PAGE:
How Does a Water Softener Work
Water hardness occurs do to the presence of calcium, magnesium, and manganese ions in the water. These chemical ions are collected by the water as it travels along it’s normal course through the ground. The level of hardness that is characteristic of any given water source is heavily dependent on the presence of ions in the soil, streams, and rivers within the region. In the US, the highest concentration of ions is found in the Midwest with decreasing levels found toward the Coastal states.
How Does a Water Softener Work?
There are many different types of water softeners available on the market that can be used to reduce the affect that ions have on the hardness of the water supply in a home. There are positives and negatives associated with each type of water softener and it is important for individuals to determine for themselves which qualities are most important to them. For example, it is often the case that the most effective water softeners contribute to high levels of salt in the environment while less effective products do not produce as much of a salt concentration in the water that is being passed into the waste water system. You will be in a better position to make a satisfying purchase decision once you have answered the question how does a water softener work.
Salt Based Softening Systems
The traditional approach to softening water involves a system that uses sodium chloride or potassium chloride to carry out a chemical cation exchange that replaces calcium and magnesium ions with sodium or potassium ions. In general, this type of system consists of a tank that houses the exchange resin and a tank that contains the salt that is used for the regeneration process. As water passes through the resin tank, calcium and magnesium are removed. Most resin beds have a capacity limit when it comes to removing ions and they must be washed with salt once the limit has been reached. The limit for any given system is dependent on the size of the bed. As the system nears its softening limit, the bed is washed with a salt solution and the ion exchange process occurs. The calcium and magnesium are then directed into a drain and the salt is washed from the resin bed so that the system can soften additional water.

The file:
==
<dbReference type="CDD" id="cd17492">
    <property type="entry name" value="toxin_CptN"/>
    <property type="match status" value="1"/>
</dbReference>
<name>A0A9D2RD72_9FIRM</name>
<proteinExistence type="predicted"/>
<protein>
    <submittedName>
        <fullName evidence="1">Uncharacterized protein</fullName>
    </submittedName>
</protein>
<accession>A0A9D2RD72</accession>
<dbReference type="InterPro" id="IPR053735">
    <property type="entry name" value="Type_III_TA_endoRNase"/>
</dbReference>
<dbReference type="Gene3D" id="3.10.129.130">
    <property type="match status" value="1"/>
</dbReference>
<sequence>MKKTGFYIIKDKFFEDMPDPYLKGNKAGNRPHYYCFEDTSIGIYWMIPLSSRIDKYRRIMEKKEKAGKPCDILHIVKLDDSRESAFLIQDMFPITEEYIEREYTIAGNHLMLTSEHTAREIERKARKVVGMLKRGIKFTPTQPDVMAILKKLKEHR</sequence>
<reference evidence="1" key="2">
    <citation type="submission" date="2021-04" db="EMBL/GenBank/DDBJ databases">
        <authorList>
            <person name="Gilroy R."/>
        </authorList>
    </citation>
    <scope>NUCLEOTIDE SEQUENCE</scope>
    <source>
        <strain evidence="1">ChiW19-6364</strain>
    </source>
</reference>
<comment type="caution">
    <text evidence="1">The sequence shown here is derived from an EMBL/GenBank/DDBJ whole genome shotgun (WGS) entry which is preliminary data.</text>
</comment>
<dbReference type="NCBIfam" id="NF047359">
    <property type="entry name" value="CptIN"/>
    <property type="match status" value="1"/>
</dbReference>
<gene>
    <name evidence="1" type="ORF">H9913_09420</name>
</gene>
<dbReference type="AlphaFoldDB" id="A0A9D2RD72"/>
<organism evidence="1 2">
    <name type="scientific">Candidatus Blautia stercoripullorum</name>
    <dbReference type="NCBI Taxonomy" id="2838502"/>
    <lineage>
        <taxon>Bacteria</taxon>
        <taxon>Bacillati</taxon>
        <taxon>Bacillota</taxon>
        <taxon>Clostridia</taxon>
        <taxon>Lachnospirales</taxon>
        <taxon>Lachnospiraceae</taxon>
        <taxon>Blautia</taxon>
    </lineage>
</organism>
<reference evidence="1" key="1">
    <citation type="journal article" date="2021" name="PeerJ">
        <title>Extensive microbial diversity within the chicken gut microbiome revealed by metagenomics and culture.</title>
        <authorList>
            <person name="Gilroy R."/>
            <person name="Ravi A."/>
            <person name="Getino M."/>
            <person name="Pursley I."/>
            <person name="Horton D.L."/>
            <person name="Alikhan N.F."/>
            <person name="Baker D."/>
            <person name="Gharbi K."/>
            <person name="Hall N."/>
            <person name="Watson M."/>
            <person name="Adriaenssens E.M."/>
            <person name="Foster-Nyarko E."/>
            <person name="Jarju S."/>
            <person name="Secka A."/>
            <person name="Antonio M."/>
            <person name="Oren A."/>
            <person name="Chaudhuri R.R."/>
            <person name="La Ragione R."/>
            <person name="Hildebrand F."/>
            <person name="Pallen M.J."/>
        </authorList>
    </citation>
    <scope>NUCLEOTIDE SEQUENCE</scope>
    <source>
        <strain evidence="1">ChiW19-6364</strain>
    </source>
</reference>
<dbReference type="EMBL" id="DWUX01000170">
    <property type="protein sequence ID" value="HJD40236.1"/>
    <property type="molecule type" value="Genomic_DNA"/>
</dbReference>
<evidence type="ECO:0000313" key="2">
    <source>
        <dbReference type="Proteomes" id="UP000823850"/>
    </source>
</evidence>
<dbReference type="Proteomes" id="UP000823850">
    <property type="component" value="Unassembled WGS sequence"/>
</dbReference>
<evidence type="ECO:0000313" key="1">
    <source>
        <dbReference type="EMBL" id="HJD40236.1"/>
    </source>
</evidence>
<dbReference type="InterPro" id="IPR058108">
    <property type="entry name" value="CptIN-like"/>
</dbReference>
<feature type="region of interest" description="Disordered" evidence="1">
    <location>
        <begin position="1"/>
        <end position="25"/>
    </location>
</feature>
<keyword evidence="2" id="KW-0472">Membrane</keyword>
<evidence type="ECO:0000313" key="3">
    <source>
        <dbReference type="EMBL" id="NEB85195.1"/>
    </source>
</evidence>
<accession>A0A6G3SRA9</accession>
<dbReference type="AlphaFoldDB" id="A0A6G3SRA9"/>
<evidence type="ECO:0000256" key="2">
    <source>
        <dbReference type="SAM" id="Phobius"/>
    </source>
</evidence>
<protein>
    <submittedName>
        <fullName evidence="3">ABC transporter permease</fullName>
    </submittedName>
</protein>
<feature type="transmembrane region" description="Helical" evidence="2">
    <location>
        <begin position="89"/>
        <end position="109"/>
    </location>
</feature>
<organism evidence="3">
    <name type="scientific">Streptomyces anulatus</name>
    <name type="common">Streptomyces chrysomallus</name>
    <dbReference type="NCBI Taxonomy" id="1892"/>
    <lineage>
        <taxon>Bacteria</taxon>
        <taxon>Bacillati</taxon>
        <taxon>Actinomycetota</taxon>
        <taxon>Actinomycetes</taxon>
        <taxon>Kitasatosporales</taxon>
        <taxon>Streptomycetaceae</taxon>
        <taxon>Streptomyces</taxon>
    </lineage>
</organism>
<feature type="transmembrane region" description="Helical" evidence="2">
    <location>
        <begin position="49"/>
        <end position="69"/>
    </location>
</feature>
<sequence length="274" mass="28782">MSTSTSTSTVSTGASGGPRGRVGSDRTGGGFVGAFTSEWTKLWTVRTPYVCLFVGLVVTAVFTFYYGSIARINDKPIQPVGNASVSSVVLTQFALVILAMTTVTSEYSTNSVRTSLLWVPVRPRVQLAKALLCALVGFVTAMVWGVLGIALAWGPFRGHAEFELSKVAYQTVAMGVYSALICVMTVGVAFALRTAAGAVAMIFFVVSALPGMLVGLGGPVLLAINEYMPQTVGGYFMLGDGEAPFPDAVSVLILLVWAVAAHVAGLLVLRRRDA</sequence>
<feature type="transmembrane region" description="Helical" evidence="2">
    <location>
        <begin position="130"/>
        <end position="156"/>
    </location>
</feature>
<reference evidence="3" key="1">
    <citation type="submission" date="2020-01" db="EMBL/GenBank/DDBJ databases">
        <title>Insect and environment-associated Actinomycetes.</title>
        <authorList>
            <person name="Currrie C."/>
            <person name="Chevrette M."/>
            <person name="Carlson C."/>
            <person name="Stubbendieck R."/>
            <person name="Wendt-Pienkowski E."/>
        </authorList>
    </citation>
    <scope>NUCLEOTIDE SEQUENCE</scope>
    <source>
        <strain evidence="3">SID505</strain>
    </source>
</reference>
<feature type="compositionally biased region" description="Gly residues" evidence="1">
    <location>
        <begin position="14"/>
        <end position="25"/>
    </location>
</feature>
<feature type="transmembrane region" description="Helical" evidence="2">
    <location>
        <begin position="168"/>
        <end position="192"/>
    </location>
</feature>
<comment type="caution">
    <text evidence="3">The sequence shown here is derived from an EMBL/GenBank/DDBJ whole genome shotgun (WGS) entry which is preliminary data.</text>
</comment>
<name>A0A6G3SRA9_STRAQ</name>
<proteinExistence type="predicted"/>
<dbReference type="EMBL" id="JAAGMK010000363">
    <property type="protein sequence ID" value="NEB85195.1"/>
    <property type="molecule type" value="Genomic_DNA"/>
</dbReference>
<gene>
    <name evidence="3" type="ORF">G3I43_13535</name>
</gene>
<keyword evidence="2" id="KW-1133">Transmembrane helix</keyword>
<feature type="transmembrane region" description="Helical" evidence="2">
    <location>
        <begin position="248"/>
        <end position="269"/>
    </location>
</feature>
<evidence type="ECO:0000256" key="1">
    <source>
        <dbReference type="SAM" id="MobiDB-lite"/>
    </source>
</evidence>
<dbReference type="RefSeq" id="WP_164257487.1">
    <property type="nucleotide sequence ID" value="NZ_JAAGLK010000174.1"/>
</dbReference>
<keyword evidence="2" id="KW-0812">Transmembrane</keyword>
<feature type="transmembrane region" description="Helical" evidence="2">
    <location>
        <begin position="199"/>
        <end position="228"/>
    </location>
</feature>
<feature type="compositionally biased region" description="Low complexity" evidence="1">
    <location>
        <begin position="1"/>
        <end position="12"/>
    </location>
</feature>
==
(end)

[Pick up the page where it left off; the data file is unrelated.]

There are many different types of salt based systems available including metered based, microprocessor meter, electro mechanical meter, time clock based, and twin tank. To understand how does a water softener work, it is important to have a basic understanding of each of these options.
1) Metered based water softener – has a single resin tank and a separate salt tank that have a fixed capacity to remove ions from the water. These types of softening systems go through a regeneration process each time the resin limit is reached. They are called a metered softener because they keep track of the level of water used and initiate regeneration only when it is needed. Over time, these systems cost less than a timed system because they work to conserve salt and water.
- Microprocessor meter – a turbine spins as water is consumed and an electronic sensor communicates the rate of spinning to the computer control system. This information allows the computer to decide when the regeneration process should be initiated based on the water hardness level set by the user.